It is possible in such cases to link the exercise to the IPO. Here, the options will vest but are exercisable on IPO. The employees need to be educated adequately about these terms. They would not mind this since they are not required to invest till the IPO materialises. The exercise period could be kept appropriately longer.

The other reason commonly heard is that in the current situation, retention is less of a challenge. There are fewer jobs in the market to lure them and those available will not offer aggressive salaries. While it can be argued that retention at junior levels of management could be less of a challenge in the next couple of years, the same is not true for the managerial staff. Management skills are still in short supply and these resources could seek greener pastures even in the current scenario. Esops are essentially meant for the managerial staff and not for junior staff, who usually prefer cash incentives. In fact, if the company has in the past spread the options thin with a large number of employees, this is an ideal opportunity to amend the allocation and to focus only on those who would be critical to tide over the current recessionary phase.

Lack of employee interest is also cited as a reason for companies to defer their Esop initiatives. Employee awareness about Esops has been quite low the world over. Just as the small investor flocks to the market to buy in the booming market and sells desperately in the slump, employees also believe that Esops make sense when the prices are already high and rising fast. Firstly, the employees need to be educated that Esops are not shares where you book profits or losses on a daily basis. It would be worth the effort to create this awareness among the employees in order to align their goals with those of the promoters.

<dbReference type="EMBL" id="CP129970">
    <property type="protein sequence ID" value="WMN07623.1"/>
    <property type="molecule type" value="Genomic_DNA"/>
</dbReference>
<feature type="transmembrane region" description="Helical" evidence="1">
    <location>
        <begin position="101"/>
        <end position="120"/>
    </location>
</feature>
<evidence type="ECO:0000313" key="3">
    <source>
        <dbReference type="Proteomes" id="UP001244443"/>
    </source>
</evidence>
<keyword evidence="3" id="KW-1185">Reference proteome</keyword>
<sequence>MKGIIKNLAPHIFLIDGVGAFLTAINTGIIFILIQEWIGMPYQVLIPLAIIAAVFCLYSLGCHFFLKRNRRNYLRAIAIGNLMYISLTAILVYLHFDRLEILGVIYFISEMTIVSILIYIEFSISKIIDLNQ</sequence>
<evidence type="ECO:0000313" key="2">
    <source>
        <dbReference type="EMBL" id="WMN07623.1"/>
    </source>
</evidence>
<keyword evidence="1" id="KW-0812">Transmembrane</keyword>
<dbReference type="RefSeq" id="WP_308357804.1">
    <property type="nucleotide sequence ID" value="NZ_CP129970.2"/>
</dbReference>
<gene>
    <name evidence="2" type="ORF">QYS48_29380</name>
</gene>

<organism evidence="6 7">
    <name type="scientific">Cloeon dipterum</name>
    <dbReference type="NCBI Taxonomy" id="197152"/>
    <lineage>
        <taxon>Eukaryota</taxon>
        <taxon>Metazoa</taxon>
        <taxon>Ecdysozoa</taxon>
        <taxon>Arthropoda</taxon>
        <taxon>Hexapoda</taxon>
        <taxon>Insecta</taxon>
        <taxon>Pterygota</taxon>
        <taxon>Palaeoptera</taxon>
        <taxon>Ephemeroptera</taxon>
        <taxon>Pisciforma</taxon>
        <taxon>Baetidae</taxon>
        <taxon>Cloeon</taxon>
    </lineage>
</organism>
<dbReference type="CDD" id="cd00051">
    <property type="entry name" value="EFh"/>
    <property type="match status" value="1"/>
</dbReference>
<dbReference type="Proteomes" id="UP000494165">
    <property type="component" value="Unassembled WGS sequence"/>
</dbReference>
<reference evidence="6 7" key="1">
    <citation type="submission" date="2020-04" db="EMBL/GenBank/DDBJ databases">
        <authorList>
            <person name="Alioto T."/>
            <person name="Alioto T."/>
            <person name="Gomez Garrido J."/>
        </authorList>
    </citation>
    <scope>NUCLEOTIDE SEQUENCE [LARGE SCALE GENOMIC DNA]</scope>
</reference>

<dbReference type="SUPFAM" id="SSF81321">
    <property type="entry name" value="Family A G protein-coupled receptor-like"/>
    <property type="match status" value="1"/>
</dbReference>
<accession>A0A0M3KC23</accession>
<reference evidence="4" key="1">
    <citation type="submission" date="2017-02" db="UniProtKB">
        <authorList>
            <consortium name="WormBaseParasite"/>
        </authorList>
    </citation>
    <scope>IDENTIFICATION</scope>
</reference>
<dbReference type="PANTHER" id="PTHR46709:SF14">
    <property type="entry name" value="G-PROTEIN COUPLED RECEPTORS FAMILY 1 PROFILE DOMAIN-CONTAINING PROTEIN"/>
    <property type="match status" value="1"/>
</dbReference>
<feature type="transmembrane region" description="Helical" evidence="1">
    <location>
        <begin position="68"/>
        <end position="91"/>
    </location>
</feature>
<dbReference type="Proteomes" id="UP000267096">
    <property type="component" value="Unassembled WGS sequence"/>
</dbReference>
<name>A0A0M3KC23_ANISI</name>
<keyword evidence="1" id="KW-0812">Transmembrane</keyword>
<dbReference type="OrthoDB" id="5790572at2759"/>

To be fair to the employees, their dejection is understandable. No one would want to have an option which has potential to go underwater. It is possible to structure an option which will ensure that they are always in the money at the time of vesting.

Quite a few companies, which have granted options earlier, are under water. If for some reason they find that re-pricing is not the solution, they could use the timing to grant options at a lower price so that the employees can average out their cost and still be in-the-money at an aggregate level.

Any option design will have to work within the four corners of dilution, benefit, employee coverage and accounting charge. It is possible that if you give more weight to one parameter, the other will get impacted. While itís important to prioritise the parameters, it is necessary and possible to optimise them to achieve buy-in of all the stakeholders.

Indian Inc has always responded commendably to all the business challenges, be it globalisation, rupee valuation or the current meltdown. Here is an opportunity to handle the situation equally ingeniously to ensure they maintain the edge with a motivated workforce.